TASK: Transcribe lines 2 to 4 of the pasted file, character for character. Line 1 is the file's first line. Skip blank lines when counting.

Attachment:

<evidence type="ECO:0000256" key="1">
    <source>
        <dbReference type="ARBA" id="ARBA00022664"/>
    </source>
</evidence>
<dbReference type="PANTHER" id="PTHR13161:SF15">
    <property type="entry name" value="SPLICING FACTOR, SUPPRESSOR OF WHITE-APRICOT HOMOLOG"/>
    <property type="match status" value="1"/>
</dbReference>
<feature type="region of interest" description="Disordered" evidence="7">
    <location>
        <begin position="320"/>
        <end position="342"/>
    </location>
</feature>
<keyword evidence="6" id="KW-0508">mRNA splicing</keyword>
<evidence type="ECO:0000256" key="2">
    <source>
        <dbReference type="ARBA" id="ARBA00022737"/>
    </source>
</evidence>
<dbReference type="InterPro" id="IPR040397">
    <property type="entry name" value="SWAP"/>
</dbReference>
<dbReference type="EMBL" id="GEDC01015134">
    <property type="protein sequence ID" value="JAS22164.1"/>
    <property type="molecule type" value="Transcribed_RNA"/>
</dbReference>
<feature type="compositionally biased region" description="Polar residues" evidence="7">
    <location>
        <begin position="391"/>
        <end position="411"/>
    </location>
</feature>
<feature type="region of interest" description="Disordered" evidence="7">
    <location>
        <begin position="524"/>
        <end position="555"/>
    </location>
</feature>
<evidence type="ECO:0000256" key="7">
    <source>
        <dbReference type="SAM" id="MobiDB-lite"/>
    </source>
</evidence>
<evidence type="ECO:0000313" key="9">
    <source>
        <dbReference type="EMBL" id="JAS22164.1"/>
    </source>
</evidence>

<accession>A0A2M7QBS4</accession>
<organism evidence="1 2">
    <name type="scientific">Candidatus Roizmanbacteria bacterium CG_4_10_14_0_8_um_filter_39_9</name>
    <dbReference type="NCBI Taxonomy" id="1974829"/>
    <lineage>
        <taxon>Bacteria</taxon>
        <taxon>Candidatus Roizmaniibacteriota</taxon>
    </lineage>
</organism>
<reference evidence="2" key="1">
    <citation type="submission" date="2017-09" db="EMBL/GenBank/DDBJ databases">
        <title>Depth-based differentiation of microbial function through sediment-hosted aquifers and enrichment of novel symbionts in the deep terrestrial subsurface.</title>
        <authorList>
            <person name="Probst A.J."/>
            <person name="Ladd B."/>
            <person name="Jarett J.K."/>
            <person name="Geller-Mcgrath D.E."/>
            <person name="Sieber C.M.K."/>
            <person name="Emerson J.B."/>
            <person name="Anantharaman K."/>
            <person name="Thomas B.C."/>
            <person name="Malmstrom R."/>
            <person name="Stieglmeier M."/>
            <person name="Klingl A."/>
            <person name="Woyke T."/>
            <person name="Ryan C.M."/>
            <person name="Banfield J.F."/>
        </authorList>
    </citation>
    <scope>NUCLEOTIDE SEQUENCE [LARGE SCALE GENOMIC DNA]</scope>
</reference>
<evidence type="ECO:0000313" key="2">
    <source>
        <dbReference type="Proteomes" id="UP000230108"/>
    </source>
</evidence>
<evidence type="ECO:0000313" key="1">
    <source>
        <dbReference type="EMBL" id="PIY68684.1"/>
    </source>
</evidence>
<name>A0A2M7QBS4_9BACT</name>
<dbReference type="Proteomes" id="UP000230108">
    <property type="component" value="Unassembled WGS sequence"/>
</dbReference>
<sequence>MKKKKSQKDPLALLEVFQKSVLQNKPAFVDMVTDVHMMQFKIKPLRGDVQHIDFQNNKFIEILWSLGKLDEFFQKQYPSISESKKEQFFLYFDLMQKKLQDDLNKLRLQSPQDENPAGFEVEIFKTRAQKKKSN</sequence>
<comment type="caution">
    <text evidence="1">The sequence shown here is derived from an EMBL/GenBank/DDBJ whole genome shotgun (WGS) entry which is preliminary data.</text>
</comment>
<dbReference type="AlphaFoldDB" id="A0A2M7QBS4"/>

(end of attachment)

    <source>
        <dbReference type="ARBA" id="ARBA00022664"/>
    </source>